The Saudi Arabian Monetary Agency (Sama) has designed new rules to foster competition in the financial sector in accordance with the government’s new policy.
Among them, a law has been issued mandating segregation between commercial and investment banking activities, compelling most of the main operators to launch separate units. In the short term, this will probably lead to a radical change in the market structure with banks competing to maintain their investment market share, said a sector study by UAE-based investment bank Shuaa Capital.
Increasing competition could threaten banks relying on this critical business line and tighten their non-interest revenues going forward. However, most subsidiaries will probably remain under full ownership and control of the banking parent, said the report Vision 2008.
Among GCC countries, the Saudi Arabian banking sector is the second-largest in terms of total assets at SAR 998 billion (Dh979bn) as of September 2007, right after the UAE with Dh1,064bn in assets. The industry comprises 12 local commercial banks, 10 of which are listed on the stock market – Tadawul.
In the first nine months of 2007, almost 50 per cent of the industry’s operating income was generated by non-interest revenues. These include income generated from commercial and investment banking as well as asset management and IPO-related revenues. The large contribution of this category emphasises the strong reliance of Saudi banks on non- interest-related activities. Despite the key role the banking sector plays in the domestic economy, loans and deposits stood at 40.3 per cent and 49.6 per cent respectively of the estimated GDP in September 2007, making them one of the lowest ratios in the region.
It also puts emphasis on the high GDP levels recorded by the kingdom, which has been recording large budget surpluses buoyed by high oil revenues. However, a favourable macro economic environment and strong performance of the local stock market, prior to the 2006 crash, has resulted in high consumer expenditure and, consequently, enhanced lending activity. “We expect deposits to grow by 19 per cent in 2007 following sustained high oil revenue surpluses,” said Shuaa’s report.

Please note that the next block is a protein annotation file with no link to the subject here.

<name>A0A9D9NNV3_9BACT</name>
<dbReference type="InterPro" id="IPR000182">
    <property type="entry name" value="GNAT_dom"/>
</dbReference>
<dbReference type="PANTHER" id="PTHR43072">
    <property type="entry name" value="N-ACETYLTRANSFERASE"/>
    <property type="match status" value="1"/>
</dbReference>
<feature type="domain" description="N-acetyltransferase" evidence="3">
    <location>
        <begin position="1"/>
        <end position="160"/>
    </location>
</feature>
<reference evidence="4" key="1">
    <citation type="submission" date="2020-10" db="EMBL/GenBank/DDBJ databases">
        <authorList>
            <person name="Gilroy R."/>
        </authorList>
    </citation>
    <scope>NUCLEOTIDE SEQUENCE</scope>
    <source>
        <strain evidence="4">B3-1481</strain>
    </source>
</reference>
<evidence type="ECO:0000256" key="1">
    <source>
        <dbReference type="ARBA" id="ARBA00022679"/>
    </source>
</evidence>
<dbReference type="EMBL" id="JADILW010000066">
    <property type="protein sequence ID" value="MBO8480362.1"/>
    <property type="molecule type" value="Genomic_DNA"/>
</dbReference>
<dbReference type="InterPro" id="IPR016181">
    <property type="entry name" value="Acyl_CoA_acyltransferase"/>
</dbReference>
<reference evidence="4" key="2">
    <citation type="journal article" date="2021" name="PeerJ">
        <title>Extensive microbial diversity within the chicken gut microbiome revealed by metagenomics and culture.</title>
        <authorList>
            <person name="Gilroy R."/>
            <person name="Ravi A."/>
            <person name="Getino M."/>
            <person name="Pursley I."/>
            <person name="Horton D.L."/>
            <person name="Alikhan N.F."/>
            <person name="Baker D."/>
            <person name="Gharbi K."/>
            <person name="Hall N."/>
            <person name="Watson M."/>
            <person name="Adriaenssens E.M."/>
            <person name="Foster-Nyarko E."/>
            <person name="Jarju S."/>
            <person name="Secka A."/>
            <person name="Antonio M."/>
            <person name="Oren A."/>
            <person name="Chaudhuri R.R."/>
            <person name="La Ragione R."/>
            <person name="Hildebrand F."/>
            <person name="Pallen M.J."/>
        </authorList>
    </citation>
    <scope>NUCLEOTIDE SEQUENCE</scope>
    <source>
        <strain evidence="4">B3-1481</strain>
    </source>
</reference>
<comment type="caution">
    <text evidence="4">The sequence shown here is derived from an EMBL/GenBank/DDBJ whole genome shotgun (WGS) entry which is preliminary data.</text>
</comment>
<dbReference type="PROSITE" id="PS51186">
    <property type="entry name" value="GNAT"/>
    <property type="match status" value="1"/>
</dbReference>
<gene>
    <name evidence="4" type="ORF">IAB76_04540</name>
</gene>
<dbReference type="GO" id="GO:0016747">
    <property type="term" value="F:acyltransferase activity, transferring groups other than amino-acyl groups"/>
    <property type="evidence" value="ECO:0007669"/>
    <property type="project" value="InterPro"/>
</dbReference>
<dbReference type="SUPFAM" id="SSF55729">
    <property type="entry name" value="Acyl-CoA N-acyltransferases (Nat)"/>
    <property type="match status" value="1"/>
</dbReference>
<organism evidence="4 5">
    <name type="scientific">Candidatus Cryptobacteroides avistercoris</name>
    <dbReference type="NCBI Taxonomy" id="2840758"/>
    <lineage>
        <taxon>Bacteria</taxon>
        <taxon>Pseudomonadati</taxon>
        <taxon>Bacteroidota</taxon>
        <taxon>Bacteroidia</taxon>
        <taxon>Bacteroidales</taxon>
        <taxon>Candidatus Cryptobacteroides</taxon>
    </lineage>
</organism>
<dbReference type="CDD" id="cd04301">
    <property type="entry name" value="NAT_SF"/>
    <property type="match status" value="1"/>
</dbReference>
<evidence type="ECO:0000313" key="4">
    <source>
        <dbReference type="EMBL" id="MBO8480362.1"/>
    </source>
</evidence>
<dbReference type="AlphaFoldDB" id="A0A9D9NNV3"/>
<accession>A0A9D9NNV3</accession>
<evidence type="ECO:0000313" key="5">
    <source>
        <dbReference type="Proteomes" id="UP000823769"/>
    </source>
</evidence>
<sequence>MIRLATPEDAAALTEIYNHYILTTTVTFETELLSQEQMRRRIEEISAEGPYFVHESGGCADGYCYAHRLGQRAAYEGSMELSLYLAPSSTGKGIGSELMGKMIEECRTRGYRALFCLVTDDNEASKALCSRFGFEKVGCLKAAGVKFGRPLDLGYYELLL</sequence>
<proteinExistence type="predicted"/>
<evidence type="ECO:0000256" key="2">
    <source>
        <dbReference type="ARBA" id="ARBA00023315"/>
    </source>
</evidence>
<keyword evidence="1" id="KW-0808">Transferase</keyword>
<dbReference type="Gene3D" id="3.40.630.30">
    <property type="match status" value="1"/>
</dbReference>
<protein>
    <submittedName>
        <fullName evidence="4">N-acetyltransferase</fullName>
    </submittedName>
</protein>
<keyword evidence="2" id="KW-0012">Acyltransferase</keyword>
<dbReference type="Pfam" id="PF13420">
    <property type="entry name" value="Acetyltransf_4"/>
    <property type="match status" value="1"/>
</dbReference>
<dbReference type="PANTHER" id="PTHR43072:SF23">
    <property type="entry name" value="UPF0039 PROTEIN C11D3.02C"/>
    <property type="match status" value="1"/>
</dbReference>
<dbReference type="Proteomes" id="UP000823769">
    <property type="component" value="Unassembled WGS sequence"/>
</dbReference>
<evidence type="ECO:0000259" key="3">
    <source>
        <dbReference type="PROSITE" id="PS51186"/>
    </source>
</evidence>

The banking sector liquidity, although capped by Sama’s 85 per cent legal maximum requirement, is likely to tighten due to conjunction of stock market recovery and surge in financing needs.
Banking concentration in Saudi Arabia is moderate as the Herfindhal-Hirschman Index (HHI) stands at 12 per cent. The higher the HHI percentage the more concentrated the sector. The four largest banks held 59 per cent of total assets of the sector in the first nine months of 2007, establishing their leading position in the Saudi Arabian market.
With total assets worth SAR 192bn, NCB was at the top of the list, followed by Samba Financial Group (SAR141bn) and Al Rajhi Bank (SAR125bn).
In addition to the 7,150 ATMs and 59,537 points of sale available in the country, access to banking products and services in the kingdom is provided through a network of 1,340 branches.
Seen against total population, this represents a relatively low penetration rate of one branch for more than 18,000 people. In this context, and given the growing population eligible for banking products and services, holding a large and modern distribution platform (including online banking) will represent one of the major competitive advantages for banks in securing market share in the future.
Total claims to the private sector reached SAR548.2bn as of September 2007, compared to SAR476bn as of December 2006, driven by a strong growth in consumer loans and sustained corporate lending activity.
Breakdown of loans by sector highlights the predominance of the miscellaneous category (which includes consumer loans and credit cards), accounting for more than a third of total private sector credit in the third quarter of 2007.